“I don’t like the word weird,” I said. “Weird merely describes things we care not to try and understand. Anyway, news of Eddie is the only news worth spreading – other than there being a real-life faggot living in town now,” I joked, one hand outstretched, limp-wristed and the other, against my forehead.
“I have to admit. I was worried for your safety when you first moved here,” Astrid said, “but everyone seems relatively harmless.”
“Yes! It’s all so very quaint,” Harry said, emphasizing the word quaint with an heir of condescension. I agreed without acknowledging his tone.
“Yes, all my neighbors have been great. They’re all wonderful people.” I passed Mark the charcuterie, he removed a gherkin and a slice of capocollo, and then passed the tray in kind to Clyde.
“Oh, I bet they are wonderful—as long as you skip talk on politics and religion,” he ventured.
“If you’re insinuating that my neighbors and I don’t share 100% of the same political and religious views, you’d be right. But I could say the same for all of us. We don’t all vote identically, do we? Like drones from some liberal hive?”
“Of course, we do…and of course we are,” Astrid laughed.
“Actually, I know for a fact I don’t vote with the likes of you people,” Harry countered. “You see, I prefer making money to taking up sentimental causes.”
“We all do. You’re just the only one who’s not ashamed to say so.” Most everyone laughed at what I said, but Mark wasn’t amused. He downed his drink and passed his glass to Dave.
“Don’t you mean altruistic causes?” he asked Harry.
“There is no such thing as altruism,” I said.
“What do you mean?”
“Only that for an act to be truly altruistic, it needs to be selfless.”
“Well, there are convincing studies that strongly suggest doing good for others makes the altruist feel good.” I handed Dave my empty glass, and he sprung to life mixing another. “I mean, there’s notable change in brain chemistry. Endorphins kick in and so on.”
“Precisely. Making the act not-so-selfless and, therefore, not-so-altruistic.” Harry lifted his glass to me, and I lifted my newly refreshed glass to Harry.
“You people bore me,” Astrid said. Her back was to us (she was thumbing through my collection of albums), but I knew without seeing her expression, she was really just annoyed with me. And, sure enough: “With all your Tagalog and your scientific studies.”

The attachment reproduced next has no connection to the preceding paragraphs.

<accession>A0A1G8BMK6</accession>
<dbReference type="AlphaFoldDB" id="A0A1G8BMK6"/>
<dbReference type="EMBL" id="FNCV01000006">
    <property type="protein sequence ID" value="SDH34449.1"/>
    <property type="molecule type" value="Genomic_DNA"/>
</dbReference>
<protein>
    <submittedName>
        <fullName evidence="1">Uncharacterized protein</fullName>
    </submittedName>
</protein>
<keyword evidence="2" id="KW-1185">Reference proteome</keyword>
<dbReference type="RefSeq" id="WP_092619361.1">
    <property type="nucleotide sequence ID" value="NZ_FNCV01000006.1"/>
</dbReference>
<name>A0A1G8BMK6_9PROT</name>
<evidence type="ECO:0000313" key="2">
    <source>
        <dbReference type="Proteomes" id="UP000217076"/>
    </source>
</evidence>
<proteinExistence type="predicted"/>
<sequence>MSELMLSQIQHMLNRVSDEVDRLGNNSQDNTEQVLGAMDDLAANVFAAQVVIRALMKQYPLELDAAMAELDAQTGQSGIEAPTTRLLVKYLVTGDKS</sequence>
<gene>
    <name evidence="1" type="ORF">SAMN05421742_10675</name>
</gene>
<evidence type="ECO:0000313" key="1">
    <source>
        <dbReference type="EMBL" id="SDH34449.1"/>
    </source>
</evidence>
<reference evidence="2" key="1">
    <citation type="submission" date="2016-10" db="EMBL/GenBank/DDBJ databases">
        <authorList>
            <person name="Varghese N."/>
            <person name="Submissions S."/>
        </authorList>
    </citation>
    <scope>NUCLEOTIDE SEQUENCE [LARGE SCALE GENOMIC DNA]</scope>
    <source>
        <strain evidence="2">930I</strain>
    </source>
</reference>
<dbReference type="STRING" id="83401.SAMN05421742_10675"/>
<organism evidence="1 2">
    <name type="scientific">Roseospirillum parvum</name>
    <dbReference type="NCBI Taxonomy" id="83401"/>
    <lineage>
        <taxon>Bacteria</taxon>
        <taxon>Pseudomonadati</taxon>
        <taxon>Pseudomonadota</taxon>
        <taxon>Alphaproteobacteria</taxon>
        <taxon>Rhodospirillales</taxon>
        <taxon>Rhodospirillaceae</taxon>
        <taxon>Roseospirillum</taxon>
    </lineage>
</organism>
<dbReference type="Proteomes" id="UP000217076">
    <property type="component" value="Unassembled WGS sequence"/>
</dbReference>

She tilted a record into the light for a better look. A blinding reflection shot toward Mark who blocked the light from his eyes with one hand and scavenged the remains of the charcuterie with the other. “Yeah. Let’s talk about the ‘country folk’ again.”
I was already sitting by the window so I opened the shears and pointed. “Across the street, you have the Murphy family. You can’t really see their house from the road. They have a massive property, but that’s their mailbox there. And the house over yonder—"
“Yonder?” Henry nearly choked on his bourbon (he was not a gin man).
I hadn’t wanted to admit that the word sounded foreign, implausible even, as soon as it escaped my lips, but I recovered nicely. “If the word ‘yonder’ is good enough for Shakespeare, it’s good enough for me. But, if you prefer, the house over there, to the west, just beyond my side yard. The one with that beautiful wraparound porch? That belongs to the Conrads.”
“That is a nice house, but I like yours better,” Astrid said.
“Is that a hint of approval I hear?” I asked, clutching at my heart. “And here I thought we were to be mortal enemies the rest of the night.” She turned toward me only long enough to roll her eyes and then went back to flipping through the LPs.
“Anyway, the Conrads are fine people. Cream of the crop. In fact, so many nights when I was working late in the yard, they’d call to me from over the fence and invite me over for supper. I wouldn’t have eaten had it not been for them.”
“Oh? A diet of hog jowls and cornbread, I assume?” Dave smiled.
“And now it is you who are boring me.” I returned his smile, but there was really no humor in it. I imagine there would have been another awkward silence, but Astrid finally found a record that pleased her. She put it on the player, it rasped round and round, hissing and popping, until finally playing Piccadilly Palare.
When it came time for dinner, Mark was too drunk to stand. Harry and Dave insisted we remain in the parlor, and Astrid agreed. She’d found a few more albums she wanted to play. So, despite my having gone through the trouble of setting the dining room table in accordance with Emily Post, I at long last relented. It was snug, but the four of us sat Indian-style around the coffee table while Mark snored, sweaty-faced and sprawled out on the settee.
We continued to mingle, having mostly vapid conversations, I’ll admit. Each course brought more of the same cliché “city vs. country” comparisons, like something out of a Raymond Williams essay. But, to own the truth, I couldn’t judge them for their judgment when, in reality, my desires had been exactly the same as theirs (that is to say, exactly the opposite): I’d wanted to show them the error of their ways; that country life and living was far superior to what one could hope to experience in the city. The suppositions from both sides of the argument were about as feebly compelling as one might expect.
“For me,” I told them, “life and living were too easy in the city, with all its cocktail parties, its nightclubs, the theatre, its museums of this, its museums of that. There was always something to do—so much that I never really got anything done. It’s one of those urban paradoxes, I guess. The whole thing ultimately wore me down.”
I wanted to feel isolated, and Whitler gave me that sensation. “My God, at night there are stars in Whitler. The night sky is just full of them. But when you look up at the night in the city, that milky indiscernible hue that is ‘sky’ seems to be the end of the world, a starless lid that separates us from the infinite. Seeing the country stars, the lid-less sky, reminds me of what was easy to forget when I lived in a city: that it isn’t all about us. That, in actuality, it isn’t about us at all. We, our lives, are meaningless.”